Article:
Friday, May 4, 2012

The 31 Day Movie Challenge - Day 6 - LET'S DO IT AGAIN (1975)


- Rated PG back then but would probably be rated PG-13 today for some sexual related dialogue.
- Starring Sidney Poitier, Billy Cosby, John Amos, Jimmie Walker, Ossie Davis
- Story by Timothy March;  Screenplay by Richard Wesley
- Directed by Sidney Poitier
- Running time: 1hr 52min

(The 31 Day Movie Challenge was proposed to me by fellow film critic Jessie Hoheisel (from superawesomemovieblog). We each chose 30 films for each other to review for the month of May. The first film chosen will be from 1970. The second film from 1971... and so on. The last day will be a film from 2000. I accepted the challenge!)

In the mid-70's dramatic actor Sidney Poitier and comedian Billy Cosby united to make 3 urban comedies.  This was the second one they collaborated on, but the first one I've seen.  This time the two star as Clyde (Poitier) and Billy (Cosby), a couple of normal dudes with great wives.  Everything seems to be going fine for them until they discover that their fraternal club they belong to is going to lose their building.  In order to get the money to save the building, they dress up as big time business men (looking like flashy pimps) in New Orleans.  Since Clyde is a master hypnotist (okay...), Billy devises a plan to hypnotize a weakling boxer (Jimmie Walker) and turn him into a killing machine.  Then they'll bet on him and since his odds are not good, they're sure to make a fortune.  Of course, things don't go as planned as they wind up on the bad side of some gangsters because of their con.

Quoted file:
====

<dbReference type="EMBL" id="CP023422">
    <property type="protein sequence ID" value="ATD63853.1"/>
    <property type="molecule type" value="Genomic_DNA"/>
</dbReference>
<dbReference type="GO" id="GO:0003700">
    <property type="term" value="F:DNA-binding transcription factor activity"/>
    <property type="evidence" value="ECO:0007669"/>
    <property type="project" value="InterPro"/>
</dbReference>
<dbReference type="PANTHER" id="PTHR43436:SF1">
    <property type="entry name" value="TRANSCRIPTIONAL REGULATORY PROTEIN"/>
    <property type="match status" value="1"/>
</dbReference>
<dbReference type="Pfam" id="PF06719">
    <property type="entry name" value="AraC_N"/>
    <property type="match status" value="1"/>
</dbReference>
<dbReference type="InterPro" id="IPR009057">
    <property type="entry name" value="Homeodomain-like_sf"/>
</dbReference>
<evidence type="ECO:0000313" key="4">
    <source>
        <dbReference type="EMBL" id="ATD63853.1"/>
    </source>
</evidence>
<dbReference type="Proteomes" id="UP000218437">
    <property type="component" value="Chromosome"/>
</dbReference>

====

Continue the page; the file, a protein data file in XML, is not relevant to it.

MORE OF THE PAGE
The story is definitely the weak link here.  It's ridiculous and doesn't make a whole lot of sense (I mean they don't explain how or why Clyde is a hypnotist much at all), but it also seems like the movie doesn't really try to make sense. It just wants to have fun.  With a mediocre cast, this could have been a mediocre film.  Fortunately, Poitier and Cosby are talented actors.  This material is a bit below them, but they turn the by-the-numbers- plot into a pretty enjoyable time.

Poitier is mostly known for his very serious dramatic work, so it was amusing to see him act like a moron.  But it's Bill Cosby that owns this movie.  His performance isn't over the top.  It's the little things he does that had me busting out laughing.  A certain tick he does, the way he says something, or fumbles a watch.  His comic timing is subtle but very effective.  He makes various different facial expressions throughout the film that cracked me up repeatedly.  The supporting cast is solid, from John Amos to Jimmie Walker.  My least favorite portion of the movie was anytime it involved Ossie Davis as the fraternity leader.  Those scenes weren't really funny, and I didn't see much of a point to them.  But thankfully, it doesn't take up that much of the movie. 

Poitier turns out to be a decent comedy director.  There are lots of dialogue driven humor (love the scene when the two accidentally interrupt a couple about to make love, and the reasons they give for being there are a hoot), but some of the slapstick works too, like when Jimmie Walker is under Clyde's spell and he starts breaking his training equipment.  I love the look of urban films of the 70's.  The night time scenes are dimly lit, and add a certain grittiness.  There is also a long but fun foot chase scene at the end which is made all the more exciting by a wonderful funky score by Curtis Mayfield (which needs to be on my ipod).

After the movie was finished, I was in a good mood.  It's not GREAT cinema or anything like that.  Just a fun mild diversion, though I will probably watch it again just too see all of Cosby's great facial mugging.

*** (out of ****)

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